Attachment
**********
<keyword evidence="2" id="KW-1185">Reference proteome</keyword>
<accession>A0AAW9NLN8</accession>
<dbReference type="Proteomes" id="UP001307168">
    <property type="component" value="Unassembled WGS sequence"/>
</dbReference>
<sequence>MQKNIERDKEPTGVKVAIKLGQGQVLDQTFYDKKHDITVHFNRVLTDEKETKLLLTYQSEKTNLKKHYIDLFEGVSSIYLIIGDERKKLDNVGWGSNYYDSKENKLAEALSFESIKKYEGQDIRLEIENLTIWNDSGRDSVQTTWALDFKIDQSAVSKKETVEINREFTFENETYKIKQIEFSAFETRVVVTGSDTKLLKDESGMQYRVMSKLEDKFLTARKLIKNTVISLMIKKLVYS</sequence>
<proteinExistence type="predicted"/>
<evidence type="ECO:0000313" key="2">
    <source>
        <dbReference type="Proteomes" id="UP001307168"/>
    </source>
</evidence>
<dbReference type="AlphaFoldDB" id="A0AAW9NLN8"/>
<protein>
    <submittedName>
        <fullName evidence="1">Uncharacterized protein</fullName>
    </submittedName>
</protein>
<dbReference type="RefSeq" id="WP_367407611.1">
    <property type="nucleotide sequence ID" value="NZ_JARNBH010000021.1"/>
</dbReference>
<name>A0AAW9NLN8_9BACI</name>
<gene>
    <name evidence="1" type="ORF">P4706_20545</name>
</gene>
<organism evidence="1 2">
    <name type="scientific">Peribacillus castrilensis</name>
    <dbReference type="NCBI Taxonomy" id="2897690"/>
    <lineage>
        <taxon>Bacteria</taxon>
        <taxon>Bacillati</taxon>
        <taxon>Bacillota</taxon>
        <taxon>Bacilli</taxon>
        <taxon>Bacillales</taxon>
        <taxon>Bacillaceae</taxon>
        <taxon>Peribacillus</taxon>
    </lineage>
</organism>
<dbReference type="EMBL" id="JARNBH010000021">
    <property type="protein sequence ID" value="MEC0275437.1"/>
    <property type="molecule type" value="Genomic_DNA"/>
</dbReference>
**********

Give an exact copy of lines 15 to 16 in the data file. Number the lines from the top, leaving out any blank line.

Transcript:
    <submittedName>
        <fullName evidence="1">Uncharacterized protein</fullName>